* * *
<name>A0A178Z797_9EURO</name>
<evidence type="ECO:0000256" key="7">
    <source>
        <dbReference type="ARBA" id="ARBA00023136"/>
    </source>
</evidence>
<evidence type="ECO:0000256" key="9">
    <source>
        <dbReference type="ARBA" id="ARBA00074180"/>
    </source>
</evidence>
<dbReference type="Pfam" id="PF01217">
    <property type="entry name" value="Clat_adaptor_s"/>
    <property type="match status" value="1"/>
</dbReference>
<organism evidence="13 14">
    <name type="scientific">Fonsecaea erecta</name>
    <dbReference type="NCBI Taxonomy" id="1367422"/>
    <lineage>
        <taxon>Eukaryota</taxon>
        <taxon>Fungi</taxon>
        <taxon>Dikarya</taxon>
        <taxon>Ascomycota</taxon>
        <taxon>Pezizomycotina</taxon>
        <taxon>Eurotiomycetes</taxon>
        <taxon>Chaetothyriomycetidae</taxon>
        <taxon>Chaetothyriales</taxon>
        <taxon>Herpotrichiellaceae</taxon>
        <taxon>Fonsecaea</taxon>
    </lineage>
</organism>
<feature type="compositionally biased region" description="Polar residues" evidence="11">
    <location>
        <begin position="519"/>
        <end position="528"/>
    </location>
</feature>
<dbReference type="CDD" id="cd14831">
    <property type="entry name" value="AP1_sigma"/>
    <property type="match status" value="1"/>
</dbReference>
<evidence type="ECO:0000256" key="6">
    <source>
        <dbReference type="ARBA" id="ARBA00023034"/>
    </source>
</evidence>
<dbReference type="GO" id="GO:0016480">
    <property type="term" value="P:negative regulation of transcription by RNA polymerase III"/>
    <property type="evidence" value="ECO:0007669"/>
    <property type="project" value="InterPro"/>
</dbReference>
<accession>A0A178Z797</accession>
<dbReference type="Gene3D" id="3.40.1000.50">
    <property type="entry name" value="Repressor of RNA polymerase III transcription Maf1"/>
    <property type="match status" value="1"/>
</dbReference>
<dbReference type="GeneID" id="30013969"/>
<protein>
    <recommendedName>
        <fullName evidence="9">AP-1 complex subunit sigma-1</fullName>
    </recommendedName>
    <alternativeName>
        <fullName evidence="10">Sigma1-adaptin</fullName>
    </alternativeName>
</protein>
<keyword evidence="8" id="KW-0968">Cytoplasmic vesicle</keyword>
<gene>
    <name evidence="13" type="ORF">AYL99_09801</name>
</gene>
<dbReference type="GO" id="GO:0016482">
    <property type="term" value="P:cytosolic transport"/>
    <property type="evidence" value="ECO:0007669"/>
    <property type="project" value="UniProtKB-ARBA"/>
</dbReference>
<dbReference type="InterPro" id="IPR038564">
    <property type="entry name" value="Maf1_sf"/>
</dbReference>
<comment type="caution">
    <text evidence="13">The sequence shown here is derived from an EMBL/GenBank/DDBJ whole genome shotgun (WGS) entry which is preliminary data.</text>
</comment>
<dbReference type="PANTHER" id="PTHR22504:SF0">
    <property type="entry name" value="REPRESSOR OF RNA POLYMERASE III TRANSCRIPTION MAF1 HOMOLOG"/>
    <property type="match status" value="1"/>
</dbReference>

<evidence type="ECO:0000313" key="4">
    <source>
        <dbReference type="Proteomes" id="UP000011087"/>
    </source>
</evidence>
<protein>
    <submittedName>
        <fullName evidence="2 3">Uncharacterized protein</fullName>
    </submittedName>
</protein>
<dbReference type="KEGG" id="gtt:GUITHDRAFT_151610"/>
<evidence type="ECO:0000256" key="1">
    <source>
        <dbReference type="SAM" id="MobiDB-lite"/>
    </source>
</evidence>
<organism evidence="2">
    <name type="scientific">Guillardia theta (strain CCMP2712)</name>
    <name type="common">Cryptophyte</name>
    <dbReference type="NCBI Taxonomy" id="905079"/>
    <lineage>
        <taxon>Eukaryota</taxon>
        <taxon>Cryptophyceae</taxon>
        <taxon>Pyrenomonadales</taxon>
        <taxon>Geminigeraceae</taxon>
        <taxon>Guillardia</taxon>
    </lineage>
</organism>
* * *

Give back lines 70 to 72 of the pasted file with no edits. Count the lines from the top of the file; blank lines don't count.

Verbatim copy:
<dbReference type="GO" id="GO:0016482">
    <property type="term" value="P:cytosolic transport"/>
    <property type="evidence" value="ECO:0007669"/>